Parliament returned this week from summer recess, during which I spent meeting local residents to discuss issues ranging from parking to noise pollution to crime & anti-social behaviour. I also hosted a number of virtual surgeries and a socially-distanced advice surgery in Lydiard Park. These surgeries will continue to take place, so please keep up to date with my social media channels for future dates and times.
Cases of Covid 19 here in Swindon continue to be of concern, but I am encouraged to see that the number of new confirmed cases is declining. Nevertheless, we must all continue to do what we can to reduce the risk of contagion, and to use our local test and trace facilities if symptoms develop.
Swindon Borough Council have launched a campaign called ‘Swindon: It’s up to all of us’ to help reinforce a number of important public health messages.
Residents are being asked to stay at home, even if they have mild symptoms of coronavirus, namely: a high temperature, a new continuous cough or a loss of, or change to their sense of smell or taste.
I remain in regular contact with the Director of Public Health at Swindon Borough Council and the Secretary of State for Health & Social Care and they want to reinforce the message that for our protection, we must continue to wash our hands, cover our faces if in enclosed spaces, and to stay at least one-metre apart from people not in our own household.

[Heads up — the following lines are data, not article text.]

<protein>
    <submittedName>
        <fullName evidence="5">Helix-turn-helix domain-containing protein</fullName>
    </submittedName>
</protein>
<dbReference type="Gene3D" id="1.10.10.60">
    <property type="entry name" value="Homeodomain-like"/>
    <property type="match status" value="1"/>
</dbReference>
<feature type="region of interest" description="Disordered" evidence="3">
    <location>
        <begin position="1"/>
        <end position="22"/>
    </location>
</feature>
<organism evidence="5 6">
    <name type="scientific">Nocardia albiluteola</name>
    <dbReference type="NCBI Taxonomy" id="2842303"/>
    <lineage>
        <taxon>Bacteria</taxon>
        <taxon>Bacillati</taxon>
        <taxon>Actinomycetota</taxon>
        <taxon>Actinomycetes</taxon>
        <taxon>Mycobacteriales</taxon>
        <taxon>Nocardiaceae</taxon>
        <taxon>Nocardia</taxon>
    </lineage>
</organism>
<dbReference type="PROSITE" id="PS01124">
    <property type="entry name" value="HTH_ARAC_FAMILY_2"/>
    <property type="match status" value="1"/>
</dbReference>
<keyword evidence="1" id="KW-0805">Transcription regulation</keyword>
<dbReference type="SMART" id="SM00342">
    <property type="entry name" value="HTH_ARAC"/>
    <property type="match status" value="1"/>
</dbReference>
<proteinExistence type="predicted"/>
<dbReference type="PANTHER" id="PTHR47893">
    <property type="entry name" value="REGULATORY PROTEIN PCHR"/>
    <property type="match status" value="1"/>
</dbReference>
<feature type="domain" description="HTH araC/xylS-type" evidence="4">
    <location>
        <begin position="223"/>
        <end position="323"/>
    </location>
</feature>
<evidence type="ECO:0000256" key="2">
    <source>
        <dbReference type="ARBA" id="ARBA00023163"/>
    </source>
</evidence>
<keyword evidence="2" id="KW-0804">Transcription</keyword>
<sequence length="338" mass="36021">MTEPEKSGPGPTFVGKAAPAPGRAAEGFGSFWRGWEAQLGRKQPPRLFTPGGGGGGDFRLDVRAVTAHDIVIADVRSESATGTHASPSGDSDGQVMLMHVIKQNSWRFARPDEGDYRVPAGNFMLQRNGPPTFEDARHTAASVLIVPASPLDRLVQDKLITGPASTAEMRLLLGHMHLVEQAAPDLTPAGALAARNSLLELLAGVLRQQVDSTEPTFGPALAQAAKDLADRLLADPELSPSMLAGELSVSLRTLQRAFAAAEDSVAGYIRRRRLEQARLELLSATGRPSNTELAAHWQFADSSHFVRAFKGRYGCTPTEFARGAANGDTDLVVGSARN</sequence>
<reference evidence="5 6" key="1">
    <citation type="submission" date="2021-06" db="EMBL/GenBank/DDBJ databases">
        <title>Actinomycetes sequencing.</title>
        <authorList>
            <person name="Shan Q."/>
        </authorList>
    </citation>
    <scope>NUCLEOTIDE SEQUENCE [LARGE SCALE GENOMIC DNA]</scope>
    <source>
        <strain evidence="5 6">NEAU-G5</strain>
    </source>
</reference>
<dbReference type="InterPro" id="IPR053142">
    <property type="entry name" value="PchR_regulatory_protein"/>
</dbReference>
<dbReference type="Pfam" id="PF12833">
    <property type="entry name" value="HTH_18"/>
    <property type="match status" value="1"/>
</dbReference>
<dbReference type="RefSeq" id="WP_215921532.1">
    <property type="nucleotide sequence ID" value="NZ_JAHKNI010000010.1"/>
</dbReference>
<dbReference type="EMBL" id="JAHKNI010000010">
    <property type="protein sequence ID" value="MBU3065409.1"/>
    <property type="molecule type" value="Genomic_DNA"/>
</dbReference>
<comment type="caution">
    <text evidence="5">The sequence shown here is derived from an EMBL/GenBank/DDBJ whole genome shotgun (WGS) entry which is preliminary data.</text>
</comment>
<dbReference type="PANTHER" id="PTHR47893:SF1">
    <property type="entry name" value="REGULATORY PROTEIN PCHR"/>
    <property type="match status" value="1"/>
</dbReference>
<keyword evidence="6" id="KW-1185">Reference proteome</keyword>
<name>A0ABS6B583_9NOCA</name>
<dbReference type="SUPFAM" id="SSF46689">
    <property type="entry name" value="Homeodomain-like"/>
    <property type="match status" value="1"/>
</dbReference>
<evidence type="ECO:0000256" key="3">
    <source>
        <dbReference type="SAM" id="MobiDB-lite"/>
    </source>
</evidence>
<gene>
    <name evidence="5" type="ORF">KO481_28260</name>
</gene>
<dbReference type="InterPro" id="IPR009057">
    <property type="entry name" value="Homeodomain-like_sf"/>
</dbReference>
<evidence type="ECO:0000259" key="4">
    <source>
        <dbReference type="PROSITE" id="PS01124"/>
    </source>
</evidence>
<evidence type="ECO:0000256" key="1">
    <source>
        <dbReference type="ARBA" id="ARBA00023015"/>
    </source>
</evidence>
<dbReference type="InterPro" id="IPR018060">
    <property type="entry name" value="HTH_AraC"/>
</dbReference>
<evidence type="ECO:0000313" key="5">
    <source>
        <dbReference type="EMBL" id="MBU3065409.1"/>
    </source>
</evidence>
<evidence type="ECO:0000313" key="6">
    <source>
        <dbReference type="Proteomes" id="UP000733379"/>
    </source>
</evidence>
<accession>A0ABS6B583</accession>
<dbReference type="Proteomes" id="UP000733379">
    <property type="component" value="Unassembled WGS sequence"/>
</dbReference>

It is also crucial that anyone who has any symptoms must book a test at our local testing facilities.
The Council has written to thousands of households in Swindon and they will be asking community groups and local businesses to remind residents of the need to stick to the latest government guidance.
We are not at the point of implementing local restrictions, but we need to do everything we can to limit the spread of the disease and to keep out case rate down, so we do not end up there. We need to break the chain of transmission and we need everybody to get behind this important campaign.
As we continue to combat the coronavirus, the government intends to purpose a policy of investment in both infrastructure and skills with the intention of fostering economic growth. As the Prime Minister said, we are going to need a very committed, dynamic plan: not just for infrastructure, not just for investment but making sure that young people have the confidence they need that we are going to help them get into a place of work, to keep their skills up, to keep learning on the job and get a highly paid, highly skilled job that will stand them in good stead for a long time to come. The government is fully committed to achieving this as part of our levelling-up agenda and will have real benefits for us here in Swindon.
I am pleased that this week schools were able to welcome back all pupils for the start of the 2020/21 academic year. The last five months have been truly unprecedented, and I wish all students, parents and teachers here in Swindon the best of luck as adapt to the new measures in place to ensure everybody’s safety.
It is sadly the case that many children have missed out on learning during the lockdown period, so I am pleased that in recognition of this, a major £1 billion package of catch up learning has been announced, which will help all children affected by the closure of schools. £350 million of this package has been earmarked to help the most disadvantaged children with tutoring.